Modelling One-Electron Oxidation Potentials and Hole Delocalization in Double-Stranded DNA by Multilayer and Dynamic Approaches

29 March 2024, Version 1
This content is a preprint and has not undergone peer review at the time of posting.


The amount of innovative applications for DNA nowadays is growing quickly. Its use as a nanowire or electrochemical biosensor leads to the need for a deep understanding of the charge transfer process along the strand, as well as its redox properties. These features are computationally simulated and analyzed in detail throughout this work by combining molecular dynamics, multilayer schemes and the Marcus theory. The one-electron oxidation potential and the hole delocalization have been analyzed for six DNA double strands that cover all possible binary combinations of nucleotides. The results have revealed that the one-electron oxidation potential decreases with respect to the single-stranded DNA, giving evidence that the greater rigidity of a double helix induces an increase in the capacity of storing the positive charge generated upon oxidation. In addition, the hole is mainly stored in nucleobases with large reducer character, i.e., purines, especially when those are arranged in a stacked configuration in the same strand. From the computational point of view, the sampling needed to describe biological systems implies a significant computational cost. Here, we show that a small number of representative conformations generated by a clustering analysis provides accurate results when compared with those obtained from the sampling, reducing considerably the computational cost.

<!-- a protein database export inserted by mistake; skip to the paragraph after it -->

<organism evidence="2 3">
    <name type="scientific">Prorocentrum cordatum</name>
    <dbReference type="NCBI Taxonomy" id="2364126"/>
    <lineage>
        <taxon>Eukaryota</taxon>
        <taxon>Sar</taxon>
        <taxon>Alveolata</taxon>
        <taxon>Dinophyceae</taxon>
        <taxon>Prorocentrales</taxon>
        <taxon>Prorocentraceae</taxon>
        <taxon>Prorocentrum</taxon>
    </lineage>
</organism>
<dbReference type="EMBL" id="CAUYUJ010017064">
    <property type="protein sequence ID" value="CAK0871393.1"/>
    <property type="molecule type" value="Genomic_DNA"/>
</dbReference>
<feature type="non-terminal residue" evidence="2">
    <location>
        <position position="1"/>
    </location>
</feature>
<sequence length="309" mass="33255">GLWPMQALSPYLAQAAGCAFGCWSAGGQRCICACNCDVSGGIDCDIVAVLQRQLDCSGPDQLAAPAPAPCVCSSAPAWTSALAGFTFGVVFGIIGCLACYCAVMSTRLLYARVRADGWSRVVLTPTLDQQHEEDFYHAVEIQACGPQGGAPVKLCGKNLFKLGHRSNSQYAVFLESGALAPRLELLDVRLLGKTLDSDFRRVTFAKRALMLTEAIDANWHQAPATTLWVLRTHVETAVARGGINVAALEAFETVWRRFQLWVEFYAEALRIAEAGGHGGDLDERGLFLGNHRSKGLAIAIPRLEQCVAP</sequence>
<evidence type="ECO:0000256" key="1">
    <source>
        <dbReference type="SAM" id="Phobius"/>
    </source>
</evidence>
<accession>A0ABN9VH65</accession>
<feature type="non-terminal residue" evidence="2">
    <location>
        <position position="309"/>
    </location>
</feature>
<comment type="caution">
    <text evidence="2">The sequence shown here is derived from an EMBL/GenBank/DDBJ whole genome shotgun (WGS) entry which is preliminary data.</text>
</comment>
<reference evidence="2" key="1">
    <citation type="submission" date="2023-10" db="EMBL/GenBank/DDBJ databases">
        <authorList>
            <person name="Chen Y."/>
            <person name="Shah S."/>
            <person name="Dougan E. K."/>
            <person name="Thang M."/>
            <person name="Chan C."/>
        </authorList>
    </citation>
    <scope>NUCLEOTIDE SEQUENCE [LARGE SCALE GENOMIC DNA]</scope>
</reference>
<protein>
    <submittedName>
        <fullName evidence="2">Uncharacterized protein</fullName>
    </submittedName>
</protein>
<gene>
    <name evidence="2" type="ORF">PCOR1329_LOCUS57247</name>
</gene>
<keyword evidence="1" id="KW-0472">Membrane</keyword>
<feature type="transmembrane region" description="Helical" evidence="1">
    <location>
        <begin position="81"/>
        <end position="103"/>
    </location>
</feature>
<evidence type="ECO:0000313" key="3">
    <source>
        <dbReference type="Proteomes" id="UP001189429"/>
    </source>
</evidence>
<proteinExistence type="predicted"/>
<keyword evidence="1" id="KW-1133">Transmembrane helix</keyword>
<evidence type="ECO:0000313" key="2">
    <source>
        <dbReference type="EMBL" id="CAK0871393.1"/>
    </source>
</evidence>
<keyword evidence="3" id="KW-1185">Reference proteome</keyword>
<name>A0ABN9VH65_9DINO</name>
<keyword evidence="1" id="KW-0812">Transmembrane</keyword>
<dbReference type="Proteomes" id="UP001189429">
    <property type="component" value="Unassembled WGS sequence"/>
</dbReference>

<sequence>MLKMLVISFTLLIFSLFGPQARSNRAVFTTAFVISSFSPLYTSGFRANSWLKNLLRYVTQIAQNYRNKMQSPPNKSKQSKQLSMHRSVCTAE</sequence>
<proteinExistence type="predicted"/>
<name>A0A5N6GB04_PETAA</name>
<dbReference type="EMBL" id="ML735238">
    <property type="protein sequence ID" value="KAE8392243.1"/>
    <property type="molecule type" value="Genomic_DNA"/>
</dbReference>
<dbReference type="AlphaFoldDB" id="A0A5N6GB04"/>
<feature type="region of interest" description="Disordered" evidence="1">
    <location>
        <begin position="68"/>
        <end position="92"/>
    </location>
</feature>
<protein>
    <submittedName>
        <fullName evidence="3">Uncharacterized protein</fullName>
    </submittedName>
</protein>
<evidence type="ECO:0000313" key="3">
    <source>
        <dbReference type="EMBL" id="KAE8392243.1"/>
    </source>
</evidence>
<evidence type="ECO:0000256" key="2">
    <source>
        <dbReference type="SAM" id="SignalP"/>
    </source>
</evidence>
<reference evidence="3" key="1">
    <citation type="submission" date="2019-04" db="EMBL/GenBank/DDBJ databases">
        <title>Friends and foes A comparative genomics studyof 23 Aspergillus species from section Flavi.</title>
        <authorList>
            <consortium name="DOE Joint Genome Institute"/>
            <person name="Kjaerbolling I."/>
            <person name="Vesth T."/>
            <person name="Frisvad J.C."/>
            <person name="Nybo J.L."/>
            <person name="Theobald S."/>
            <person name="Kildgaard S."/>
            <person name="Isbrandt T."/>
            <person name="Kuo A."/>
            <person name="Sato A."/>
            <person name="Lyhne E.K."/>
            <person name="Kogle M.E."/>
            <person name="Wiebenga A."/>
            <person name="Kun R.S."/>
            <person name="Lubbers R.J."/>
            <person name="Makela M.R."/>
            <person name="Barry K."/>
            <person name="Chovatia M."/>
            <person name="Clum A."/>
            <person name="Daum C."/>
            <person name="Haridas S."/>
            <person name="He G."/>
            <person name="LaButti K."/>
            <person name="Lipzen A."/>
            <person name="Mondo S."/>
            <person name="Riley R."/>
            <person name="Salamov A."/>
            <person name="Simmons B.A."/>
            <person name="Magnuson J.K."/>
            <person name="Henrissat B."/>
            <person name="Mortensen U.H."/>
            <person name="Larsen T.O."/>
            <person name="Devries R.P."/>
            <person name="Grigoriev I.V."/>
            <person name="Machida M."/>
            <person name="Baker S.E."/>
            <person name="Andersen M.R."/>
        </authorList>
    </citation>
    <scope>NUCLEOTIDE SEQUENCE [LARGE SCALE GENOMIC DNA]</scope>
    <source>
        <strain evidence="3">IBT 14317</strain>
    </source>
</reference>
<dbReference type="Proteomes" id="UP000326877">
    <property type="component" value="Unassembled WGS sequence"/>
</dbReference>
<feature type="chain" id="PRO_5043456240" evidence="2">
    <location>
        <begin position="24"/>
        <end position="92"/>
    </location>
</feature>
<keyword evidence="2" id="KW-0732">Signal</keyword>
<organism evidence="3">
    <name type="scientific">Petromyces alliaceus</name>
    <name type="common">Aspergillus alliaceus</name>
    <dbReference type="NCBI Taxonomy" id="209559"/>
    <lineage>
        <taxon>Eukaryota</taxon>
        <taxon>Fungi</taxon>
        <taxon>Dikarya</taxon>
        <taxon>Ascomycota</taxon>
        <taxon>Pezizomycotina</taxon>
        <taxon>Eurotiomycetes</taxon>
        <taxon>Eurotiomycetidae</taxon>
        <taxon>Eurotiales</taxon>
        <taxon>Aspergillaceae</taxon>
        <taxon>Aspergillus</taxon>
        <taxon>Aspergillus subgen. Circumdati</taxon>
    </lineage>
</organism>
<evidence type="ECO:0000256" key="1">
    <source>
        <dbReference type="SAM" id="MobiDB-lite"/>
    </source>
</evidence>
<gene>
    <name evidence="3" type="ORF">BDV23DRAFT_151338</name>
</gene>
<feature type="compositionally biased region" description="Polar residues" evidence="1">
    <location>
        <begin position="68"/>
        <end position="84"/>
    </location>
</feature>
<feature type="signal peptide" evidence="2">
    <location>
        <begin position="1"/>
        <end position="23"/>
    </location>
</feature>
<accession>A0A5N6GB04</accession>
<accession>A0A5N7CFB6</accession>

One-electron oxidation potential
Double Stranded DNA
Multilayer QM/classical approaches
Molecular Dynamics
Marcus Theory


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